Larry Lynn Wheeler

Larry Lynn Wheeler

The remains of a Kilgore man – missing for most of the month of October – were found Oct. 26, and the body has been sent to a forensics lab to help investigators determine the cause of Larry Lynn Wheeler’s death.

Per standard procedure in this kind of incident, Kilgore PD is treating the case as a criminal investigation until evidence indicates otherwise.

The 63-year-old was reported missing Oct. 18, but he was actually last seen the afternoon of Oct. 2.

“He’s got family here local that he lived with. It was not uncommon for him to be gone a few days at a time,” KPD Assistant Chief Johnathan Gage reported. “After those few days passed, they gave it another few days. Then they gave it a few more days. Then, they realized, he’d been gone too long.”

Eight days after he was reported missing, Wheeler’s body was discovered in the southern, Rusk County portion of Kilgore Oct. 26, a Saturday afternoon.

Most recently, the man resided on the opposite side of town, Gage said.

“He was found by two people walking in a wooded area off of the 400 block of Emmons Street,” he noted.

The men were just walking and happened upon the remains, Gage added; neither has any link to Wheeler. At their 911 call, officers were dispatched to the scene at 1:17 p.m.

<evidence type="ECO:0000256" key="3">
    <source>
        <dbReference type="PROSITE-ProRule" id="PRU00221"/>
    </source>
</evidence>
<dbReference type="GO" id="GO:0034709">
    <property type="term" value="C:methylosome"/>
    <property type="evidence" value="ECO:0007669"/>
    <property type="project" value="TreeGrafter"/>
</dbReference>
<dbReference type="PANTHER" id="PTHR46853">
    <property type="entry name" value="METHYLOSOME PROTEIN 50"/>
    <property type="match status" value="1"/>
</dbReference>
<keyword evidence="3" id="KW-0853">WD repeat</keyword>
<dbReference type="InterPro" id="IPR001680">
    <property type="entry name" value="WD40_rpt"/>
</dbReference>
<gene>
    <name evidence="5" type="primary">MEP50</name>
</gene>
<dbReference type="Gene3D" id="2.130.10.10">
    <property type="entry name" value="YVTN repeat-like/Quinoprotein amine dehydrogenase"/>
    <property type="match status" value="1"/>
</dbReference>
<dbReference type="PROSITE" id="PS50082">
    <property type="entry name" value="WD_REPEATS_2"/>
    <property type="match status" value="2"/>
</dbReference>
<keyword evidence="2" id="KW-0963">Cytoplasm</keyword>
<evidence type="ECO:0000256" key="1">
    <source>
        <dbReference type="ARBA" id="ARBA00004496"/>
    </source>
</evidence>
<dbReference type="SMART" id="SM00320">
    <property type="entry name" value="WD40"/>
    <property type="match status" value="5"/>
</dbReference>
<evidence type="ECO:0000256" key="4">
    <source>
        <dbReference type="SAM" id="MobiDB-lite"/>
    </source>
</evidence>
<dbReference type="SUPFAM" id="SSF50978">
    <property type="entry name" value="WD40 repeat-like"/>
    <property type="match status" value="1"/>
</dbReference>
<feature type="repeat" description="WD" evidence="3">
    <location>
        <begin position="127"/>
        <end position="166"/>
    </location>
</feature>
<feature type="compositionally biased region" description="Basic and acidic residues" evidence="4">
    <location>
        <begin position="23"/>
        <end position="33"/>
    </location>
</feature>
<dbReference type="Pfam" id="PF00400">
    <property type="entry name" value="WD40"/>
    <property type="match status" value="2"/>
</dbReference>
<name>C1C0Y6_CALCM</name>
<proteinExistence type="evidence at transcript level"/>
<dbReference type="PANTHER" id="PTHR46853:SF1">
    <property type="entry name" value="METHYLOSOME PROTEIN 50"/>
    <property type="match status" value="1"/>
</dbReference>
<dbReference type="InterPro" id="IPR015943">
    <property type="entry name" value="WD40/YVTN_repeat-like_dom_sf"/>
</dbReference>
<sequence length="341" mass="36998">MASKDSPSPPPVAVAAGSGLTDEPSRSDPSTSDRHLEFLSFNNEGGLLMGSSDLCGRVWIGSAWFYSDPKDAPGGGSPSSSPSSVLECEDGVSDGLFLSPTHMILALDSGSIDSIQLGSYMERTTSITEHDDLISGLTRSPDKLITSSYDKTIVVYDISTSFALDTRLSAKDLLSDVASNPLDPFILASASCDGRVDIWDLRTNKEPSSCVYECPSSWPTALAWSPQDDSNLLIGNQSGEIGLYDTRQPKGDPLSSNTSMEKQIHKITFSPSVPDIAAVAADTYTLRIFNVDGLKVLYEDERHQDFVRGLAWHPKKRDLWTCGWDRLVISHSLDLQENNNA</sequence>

“He had been deceased for quite a while,” Gage said. There was no immediate indication why Wheeler was in that wooded area near a lease-road. “The body was pretty badly decomposed. He had been exposed to the environment and the elements for quite a while.

“He was identified by personal identification found on his person and also by some physical features that were obvious.”

There was no apparent cause of death, Gage said, especially considering the state of the body. Wheeler’s remains were sent to Southwestern Forensics in Dallas for further examination.

“We are also having anthropologists check on the remains to see if there’s any further detail that can be provided from their end,” he reported. “There were other factors that made any on-site criminal investigations or forensics very difficult.”

Considering the nature of the case, KPD treated the case as an ‘unknown death.’

“Basically we would follow the same protocols and procedures that we would if we showed up on a known homicide scene,” Gage confirmed. Otherwise, “Once you get into it then find out something else may have happened, it’s too late to go back and do it from the criminal investigative side at that point. Once you start the process, it better be the right process or you’ve lost valuable evidence.

“Sometimes it will take a week or two to get the actual scientific report back. From there it’s going to the anthropologists so they can take a look at his bones and tell us anything of interest.”


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